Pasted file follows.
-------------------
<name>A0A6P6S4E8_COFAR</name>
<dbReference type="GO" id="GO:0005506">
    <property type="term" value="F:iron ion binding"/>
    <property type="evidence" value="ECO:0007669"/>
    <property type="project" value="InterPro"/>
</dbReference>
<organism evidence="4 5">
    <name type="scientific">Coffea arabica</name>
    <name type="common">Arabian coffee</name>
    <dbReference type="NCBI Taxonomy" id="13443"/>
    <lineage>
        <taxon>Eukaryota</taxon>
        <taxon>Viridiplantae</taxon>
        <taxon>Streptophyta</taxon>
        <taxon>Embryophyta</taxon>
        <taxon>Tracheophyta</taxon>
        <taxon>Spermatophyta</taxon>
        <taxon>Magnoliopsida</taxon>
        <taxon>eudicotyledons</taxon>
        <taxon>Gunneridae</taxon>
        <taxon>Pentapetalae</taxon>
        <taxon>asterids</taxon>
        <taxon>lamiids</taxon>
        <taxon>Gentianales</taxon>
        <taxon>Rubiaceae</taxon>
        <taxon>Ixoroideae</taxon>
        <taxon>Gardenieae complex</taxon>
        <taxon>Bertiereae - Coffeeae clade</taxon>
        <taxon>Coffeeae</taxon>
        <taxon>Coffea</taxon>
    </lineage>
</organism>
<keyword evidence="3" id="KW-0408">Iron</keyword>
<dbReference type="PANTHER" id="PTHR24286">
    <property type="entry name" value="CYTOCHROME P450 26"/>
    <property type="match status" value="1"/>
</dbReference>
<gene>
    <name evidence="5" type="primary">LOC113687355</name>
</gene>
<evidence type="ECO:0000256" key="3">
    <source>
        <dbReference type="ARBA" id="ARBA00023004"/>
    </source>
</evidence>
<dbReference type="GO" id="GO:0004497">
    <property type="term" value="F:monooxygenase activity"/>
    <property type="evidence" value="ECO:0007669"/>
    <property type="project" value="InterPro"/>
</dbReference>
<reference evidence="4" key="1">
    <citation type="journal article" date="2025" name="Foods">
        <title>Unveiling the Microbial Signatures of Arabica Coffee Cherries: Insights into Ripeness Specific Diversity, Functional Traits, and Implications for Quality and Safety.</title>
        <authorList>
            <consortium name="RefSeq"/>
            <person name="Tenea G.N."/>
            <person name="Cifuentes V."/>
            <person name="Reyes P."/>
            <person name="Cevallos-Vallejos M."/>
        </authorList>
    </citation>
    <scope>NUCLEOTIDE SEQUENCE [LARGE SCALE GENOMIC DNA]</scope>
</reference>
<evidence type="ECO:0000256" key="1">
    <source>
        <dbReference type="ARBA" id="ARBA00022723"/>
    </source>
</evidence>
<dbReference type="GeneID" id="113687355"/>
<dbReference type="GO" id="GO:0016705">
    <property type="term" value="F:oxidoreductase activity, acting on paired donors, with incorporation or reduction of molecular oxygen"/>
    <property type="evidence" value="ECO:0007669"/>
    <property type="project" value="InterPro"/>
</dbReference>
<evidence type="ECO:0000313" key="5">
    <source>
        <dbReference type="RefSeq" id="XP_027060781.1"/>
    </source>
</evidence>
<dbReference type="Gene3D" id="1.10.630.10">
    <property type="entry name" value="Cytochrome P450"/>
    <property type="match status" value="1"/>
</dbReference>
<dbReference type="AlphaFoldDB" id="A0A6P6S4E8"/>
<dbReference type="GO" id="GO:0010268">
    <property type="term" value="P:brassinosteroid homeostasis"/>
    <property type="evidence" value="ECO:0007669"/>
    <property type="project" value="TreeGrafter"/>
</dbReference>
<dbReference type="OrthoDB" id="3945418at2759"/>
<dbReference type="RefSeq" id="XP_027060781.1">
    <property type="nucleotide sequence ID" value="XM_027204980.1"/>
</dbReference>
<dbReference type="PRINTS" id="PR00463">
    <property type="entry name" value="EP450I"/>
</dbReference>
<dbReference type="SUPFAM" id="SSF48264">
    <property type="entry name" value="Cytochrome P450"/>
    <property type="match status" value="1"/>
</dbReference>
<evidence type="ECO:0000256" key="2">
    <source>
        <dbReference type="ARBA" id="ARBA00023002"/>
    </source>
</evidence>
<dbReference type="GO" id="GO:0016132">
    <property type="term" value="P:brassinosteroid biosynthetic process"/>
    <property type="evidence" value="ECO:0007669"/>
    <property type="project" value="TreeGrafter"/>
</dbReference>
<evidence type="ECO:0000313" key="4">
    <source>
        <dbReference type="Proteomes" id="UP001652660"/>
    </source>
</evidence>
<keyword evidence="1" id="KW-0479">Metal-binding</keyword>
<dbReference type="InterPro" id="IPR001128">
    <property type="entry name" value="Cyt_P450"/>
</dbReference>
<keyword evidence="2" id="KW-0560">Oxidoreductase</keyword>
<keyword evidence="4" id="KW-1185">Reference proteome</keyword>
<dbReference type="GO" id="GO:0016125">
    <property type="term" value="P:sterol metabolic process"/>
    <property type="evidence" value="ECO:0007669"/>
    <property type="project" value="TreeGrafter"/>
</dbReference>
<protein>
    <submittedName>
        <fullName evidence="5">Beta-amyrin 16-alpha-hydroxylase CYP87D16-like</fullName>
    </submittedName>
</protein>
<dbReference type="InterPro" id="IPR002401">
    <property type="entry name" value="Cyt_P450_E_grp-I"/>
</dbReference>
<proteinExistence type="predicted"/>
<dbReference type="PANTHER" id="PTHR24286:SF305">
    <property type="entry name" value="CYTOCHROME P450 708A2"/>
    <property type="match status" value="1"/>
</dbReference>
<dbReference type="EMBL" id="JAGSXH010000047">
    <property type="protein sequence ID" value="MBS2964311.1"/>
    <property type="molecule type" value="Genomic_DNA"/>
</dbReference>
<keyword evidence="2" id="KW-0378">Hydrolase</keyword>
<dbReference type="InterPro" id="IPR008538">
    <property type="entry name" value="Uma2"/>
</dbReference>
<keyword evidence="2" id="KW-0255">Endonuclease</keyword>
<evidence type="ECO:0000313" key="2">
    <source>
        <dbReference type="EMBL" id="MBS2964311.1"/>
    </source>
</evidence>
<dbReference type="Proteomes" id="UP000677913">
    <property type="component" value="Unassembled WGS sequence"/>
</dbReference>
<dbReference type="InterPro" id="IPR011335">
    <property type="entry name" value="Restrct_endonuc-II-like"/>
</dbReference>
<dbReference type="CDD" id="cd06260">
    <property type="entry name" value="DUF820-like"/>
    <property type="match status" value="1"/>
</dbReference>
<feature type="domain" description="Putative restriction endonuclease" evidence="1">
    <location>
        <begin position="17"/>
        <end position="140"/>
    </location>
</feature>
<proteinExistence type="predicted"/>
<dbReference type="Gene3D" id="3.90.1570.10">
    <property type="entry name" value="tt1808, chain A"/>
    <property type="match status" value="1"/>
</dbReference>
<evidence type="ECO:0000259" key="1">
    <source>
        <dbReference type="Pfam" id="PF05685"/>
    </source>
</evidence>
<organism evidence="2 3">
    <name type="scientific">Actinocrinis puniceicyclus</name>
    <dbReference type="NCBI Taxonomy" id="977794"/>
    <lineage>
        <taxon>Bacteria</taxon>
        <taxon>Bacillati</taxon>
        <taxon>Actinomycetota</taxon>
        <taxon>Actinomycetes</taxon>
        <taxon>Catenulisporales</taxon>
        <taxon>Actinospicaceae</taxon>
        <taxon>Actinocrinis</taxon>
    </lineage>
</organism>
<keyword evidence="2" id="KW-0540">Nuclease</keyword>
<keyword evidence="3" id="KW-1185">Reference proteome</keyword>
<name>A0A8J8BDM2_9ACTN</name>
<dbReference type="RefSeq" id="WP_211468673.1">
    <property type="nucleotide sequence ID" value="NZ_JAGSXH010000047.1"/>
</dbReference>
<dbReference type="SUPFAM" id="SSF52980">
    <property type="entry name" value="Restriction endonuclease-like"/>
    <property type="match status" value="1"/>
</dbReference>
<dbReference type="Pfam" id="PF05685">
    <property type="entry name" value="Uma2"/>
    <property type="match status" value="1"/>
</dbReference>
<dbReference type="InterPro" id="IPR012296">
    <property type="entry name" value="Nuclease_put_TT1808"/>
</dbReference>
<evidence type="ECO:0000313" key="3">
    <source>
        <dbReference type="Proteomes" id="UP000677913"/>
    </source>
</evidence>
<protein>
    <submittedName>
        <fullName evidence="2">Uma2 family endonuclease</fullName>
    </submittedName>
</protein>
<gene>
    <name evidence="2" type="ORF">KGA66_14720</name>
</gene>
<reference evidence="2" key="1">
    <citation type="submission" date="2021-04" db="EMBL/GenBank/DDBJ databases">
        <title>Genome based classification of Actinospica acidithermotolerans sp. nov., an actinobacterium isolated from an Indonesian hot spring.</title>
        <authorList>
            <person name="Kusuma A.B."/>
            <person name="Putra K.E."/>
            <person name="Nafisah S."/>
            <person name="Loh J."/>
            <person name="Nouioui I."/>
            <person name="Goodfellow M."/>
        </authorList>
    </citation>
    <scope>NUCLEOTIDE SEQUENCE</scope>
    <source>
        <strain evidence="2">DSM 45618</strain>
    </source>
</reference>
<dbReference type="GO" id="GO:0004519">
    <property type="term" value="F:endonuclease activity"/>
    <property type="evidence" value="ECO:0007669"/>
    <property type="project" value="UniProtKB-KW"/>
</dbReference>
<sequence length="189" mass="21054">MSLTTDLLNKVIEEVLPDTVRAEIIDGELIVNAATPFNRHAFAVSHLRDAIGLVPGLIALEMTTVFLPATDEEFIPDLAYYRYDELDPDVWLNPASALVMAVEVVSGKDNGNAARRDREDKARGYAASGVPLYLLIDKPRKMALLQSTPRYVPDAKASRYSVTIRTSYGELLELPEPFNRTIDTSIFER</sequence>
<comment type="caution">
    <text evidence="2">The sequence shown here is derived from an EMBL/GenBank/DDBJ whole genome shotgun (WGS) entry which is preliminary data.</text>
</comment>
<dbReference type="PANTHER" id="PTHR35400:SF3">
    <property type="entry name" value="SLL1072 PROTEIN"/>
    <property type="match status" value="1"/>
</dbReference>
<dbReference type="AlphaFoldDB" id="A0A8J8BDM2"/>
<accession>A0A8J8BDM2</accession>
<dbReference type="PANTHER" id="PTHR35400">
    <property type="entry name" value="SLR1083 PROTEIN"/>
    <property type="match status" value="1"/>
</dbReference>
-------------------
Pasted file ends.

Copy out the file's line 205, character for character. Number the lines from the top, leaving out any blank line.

    <property type="match status" value="1"/>